Nu-classic soul for the 90s, using the hearts, minds and skills of musicians who made the classic soul of the 70s. That's the recipe for the latest album by Brigette McWilliams, a singer with pedigree as well as ability

Vocalist Brigette McWilliams bubbles over with the self- assured, positivity- on-tap forthrightness that seems to come so effortlessly to American soul artists. It is curious then, when the affable exuberance deserts Brigette for a few minutes. When asked to namecheck a few current R&B, artists she actually admires, she stumbles. The words Puff Daddy, Blackstreet, Foxy Brown et al quite deliberately fail to slip from her lips. "Um, ah, you're going to get me into trouble," she laughs, embarrassed. She eventually gives the qualified thumbs up to Omar and D'Angelo, but her hesitancy is really no surprise. McWilliams's second album, Too Much Woman, very much marks her out as an evangelist of old-school soul. Like Mary J Blige and Erykah Badu, she takes her singing and woman-of-the-1990s outlook seriously, but she stands apart from contemporary, pop-orientated slickness. Too Much Woman is musician-centred, hosting 1970s soul veterans who last sold records in their millions when vinyl was king: Earth Wind and Fire musicians, Jimmy Macon from The Gap Band, and Bobby Watson of Rufus. And they make their presence felt, to Brigette's delight. "I wanted to make an album that, if you put it on now it sounds good, but also if you put it on in 10 years, it still sounds good," she explains. "The musicians are what the music is about and these guys I call the originals, who created phenomenal music. It was important to use the real people. I like the idea of my music being nu-classic soul, but at the same time I was trying to create my own place."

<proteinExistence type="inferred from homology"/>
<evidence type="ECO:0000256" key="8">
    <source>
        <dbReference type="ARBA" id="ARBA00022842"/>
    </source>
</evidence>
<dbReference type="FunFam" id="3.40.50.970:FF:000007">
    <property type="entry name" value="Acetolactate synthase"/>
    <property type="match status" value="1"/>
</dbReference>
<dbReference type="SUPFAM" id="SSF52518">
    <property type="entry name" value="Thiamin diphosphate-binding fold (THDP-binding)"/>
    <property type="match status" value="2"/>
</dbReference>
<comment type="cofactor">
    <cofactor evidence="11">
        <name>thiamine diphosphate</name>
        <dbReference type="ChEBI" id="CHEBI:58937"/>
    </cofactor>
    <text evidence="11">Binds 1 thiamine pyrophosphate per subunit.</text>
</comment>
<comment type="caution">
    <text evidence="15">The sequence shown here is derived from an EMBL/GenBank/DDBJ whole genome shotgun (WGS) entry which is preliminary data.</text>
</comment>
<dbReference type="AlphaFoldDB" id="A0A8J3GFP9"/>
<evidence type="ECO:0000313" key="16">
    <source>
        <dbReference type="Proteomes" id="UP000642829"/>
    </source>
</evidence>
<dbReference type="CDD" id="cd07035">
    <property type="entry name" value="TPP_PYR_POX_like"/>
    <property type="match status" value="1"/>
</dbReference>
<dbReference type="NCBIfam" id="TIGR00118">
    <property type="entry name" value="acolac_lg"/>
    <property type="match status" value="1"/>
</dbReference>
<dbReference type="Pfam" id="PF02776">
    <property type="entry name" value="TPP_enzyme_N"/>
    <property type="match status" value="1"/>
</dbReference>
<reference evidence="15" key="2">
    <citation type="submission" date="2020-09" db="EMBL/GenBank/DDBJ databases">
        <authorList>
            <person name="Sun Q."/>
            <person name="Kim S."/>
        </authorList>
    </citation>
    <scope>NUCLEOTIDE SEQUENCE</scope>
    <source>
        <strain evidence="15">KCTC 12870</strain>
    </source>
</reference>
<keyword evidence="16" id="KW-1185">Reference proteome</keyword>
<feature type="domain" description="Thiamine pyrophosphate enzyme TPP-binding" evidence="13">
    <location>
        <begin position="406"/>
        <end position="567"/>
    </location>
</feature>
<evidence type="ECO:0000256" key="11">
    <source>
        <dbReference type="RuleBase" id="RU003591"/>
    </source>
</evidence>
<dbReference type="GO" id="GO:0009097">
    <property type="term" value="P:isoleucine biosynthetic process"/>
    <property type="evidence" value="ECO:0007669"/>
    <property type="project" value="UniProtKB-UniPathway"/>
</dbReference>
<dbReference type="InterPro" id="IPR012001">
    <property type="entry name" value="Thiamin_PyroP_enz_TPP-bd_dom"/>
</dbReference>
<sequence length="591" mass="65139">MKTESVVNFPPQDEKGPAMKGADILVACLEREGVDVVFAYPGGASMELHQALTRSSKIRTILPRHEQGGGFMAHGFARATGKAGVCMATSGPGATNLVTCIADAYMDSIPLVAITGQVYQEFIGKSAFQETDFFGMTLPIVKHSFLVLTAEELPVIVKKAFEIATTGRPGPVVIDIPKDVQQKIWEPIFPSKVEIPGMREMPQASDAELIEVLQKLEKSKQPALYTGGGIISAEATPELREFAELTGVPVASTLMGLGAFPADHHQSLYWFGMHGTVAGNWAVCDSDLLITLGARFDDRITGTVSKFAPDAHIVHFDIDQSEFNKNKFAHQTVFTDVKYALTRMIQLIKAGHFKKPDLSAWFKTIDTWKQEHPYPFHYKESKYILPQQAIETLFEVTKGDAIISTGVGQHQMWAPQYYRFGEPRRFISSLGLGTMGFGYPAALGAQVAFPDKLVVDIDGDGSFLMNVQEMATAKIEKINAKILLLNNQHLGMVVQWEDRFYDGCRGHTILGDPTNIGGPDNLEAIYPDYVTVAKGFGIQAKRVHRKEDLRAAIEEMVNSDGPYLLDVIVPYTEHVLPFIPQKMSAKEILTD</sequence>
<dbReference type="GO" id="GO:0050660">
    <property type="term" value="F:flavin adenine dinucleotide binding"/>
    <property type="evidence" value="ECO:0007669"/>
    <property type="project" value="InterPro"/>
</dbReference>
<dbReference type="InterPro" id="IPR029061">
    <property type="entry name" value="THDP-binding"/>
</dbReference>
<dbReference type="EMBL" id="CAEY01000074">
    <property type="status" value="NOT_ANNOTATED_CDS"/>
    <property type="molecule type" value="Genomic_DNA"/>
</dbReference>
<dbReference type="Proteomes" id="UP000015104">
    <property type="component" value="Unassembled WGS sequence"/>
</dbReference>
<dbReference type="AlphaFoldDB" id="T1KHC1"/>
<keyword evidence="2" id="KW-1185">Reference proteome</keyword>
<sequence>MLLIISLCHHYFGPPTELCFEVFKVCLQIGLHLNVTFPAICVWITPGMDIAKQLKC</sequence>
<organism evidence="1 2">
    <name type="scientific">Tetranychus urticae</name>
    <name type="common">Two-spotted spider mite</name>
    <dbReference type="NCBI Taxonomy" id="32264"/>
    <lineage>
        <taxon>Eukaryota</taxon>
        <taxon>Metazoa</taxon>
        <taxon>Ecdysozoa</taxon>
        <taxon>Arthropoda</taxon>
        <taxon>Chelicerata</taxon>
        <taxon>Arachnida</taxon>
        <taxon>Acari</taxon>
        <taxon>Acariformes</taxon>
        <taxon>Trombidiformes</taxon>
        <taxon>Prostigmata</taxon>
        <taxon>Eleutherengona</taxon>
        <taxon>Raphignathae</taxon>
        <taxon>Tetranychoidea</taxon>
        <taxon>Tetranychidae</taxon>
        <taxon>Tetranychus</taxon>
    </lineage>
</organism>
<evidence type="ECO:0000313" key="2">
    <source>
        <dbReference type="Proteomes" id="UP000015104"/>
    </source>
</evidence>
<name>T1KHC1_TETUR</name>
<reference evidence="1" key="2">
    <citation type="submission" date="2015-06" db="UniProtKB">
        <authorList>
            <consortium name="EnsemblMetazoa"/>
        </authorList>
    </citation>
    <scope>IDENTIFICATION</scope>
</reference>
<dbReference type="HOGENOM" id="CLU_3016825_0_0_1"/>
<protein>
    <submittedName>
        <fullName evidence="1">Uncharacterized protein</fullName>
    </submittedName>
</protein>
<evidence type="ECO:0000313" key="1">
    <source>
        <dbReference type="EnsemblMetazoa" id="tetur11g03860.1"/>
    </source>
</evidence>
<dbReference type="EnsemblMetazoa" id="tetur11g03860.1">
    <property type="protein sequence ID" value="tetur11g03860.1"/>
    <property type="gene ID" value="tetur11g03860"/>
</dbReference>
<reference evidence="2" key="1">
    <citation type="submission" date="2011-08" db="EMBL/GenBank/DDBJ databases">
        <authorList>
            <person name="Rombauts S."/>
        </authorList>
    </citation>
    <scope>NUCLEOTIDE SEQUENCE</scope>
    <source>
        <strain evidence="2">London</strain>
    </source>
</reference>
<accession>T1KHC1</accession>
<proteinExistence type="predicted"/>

Working on her own terms - and getting it right - was crucial for Brigette this time around. Debut album Take Advantage of Me (euphemistically dubbed her "learning curve") saw the naive newcomer being moulded by the corporate machinery of the record label, and her own identity was lost in the process. Too Much Woman representsa more authentic representation of her personality. "It's about the growing pains of life, constantly learning, because I think that is what life is all about. I think people will identify with it."

And in a funny way, her tour with Luther Vandross is symbolic of the way the threads of her life are pulling together. When Brigette was growing up, her session-singer mother, Paulette McWilliams, worked with him. "I always remember that he was really nice, very funny and full of jokes," she gurgles. "This will be my first tour of Europe, but I don't really get nervous. It'll be a party up there onstage, so I hope people will come to see me."

Brigette McWilliams supports Luther Vandross at Wembley Arena (0181- 900 1234) to 10 Nov